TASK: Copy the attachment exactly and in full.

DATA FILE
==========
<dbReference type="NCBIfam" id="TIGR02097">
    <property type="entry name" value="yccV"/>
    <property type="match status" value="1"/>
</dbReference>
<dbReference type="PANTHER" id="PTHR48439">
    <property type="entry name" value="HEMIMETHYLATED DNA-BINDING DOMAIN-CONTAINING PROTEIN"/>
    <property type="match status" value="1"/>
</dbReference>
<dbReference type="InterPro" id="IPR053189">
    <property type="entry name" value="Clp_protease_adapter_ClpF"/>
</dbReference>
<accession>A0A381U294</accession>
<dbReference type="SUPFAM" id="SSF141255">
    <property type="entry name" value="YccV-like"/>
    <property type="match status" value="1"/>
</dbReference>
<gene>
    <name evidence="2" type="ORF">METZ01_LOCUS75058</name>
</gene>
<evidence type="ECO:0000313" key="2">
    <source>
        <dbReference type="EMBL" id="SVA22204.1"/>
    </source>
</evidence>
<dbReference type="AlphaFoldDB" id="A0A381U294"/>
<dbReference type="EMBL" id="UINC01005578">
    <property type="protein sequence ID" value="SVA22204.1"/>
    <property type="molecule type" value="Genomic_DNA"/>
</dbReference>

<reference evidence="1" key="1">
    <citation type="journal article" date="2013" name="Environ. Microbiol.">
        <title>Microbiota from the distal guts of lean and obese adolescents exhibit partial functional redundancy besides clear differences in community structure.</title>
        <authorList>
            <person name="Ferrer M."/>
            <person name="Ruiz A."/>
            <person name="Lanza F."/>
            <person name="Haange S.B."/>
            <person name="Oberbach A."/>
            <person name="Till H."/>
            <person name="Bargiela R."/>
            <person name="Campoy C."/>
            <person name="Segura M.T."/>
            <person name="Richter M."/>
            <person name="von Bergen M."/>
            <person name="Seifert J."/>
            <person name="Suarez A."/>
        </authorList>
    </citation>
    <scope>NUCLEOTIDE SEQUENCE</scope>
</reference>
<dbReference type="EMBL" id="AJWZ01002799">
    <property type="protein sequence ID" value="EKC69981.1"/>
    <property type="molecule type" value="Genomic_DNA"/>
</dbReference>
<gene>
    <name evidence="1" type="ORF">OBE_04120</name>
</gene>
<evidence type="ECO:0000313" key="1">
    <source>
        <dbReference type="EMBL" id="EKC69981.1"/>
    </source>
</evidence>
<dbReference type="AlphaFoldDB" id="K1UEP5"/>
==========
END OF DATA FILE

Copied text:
<dbReference type="NCBIfam" id="TIGR02097">
    <property type="entry name" value="yccV"/>
    <property type="match status" value="1"/>
</dbReference>
<dbReference type="PANTHER" id="PTHR48439">
    <property type="entry name" value="HEMIMETHYLATED DNA-BINDING DOMAIN-CONTAINING PROTEIN"/>
    <property type="match status" value="1"/>
</dbReference>
<dbReference type="InterPro" id="IPR053189">
    <property type="entry name" value="Clp_protease_adapter_ClpF"/>
</dbReference>
<accession>A0A381U294</accession>
<dbReference type="SUPFAM" id="SSF141255">
    <property type="entry name" value="YccV-like"/>
    <property type="match status" value="1"/>
</dbReference>
<gene>
    <name evidence="2" type="ORF">METZ01_LOCUS75058</name>
</gene>
<evidence type="ECO:0000313" key="2">
    <source>
        <dbReference type="EMBL" id="SVA22204.1"/>
    </source>
</evidence>
<dbReference type="AlphaFoldDB" id="A0A381U294"/>
<dbReference type="EMBL" id="UINC01005578">
    <property type="protein sequence ID" value="SVA22204.1"/>
    <property type="molecule type" value="Genomic_DNA"/>
</dbReference>

<reference evidence="1" key="1">
    <citation type="journal article" date="2013" name="Environ. Microbiol.">
        <title>Microbiota from the distal guts of lean and obese adolescents exhibit partial functional redundancy besides clear differences in community structure.</title>
        <authorList>
            <person name="Ferrer M."/>
            <person name="Ruiz A."/>
            <person name="Lanza F."/>
            <person name="Haange S.B."/>
            <person name="Oberbach A."/>
            <person name="Till H."/>
            <person name="Bargiela R."/>
            <person name="Campoy C."/>
            <person name="Segura M.T."/>
            <person name="Richter M."/>
            <person name="von Bergen M."/>
            <person name="Seifert J."/>
            <person name="Suarez A."/>
        </authorList>
    </citation>
    <scope>NUCLEOTIDE SEQUENCE</scope>
</reference>
<dbReference type="EMBL" id="AJWZ01002799">
    <property type="protein sequence ID" value="EKC69981.1"/>
    <property type="molecule type" value="Genomic_DNA"/>
</dbReference>
<gene>
    <name evidence="1" type="ORF">OBE_04120</name>
</gene>
<evidence type="ECO:0000313" key="1">
    <source>
        <dbReference type="EMBL" id="EKC69981.1"/>
    </source>
</evidence>
<dbReference type="AlphaFoldDB" id="K1UEP5"/>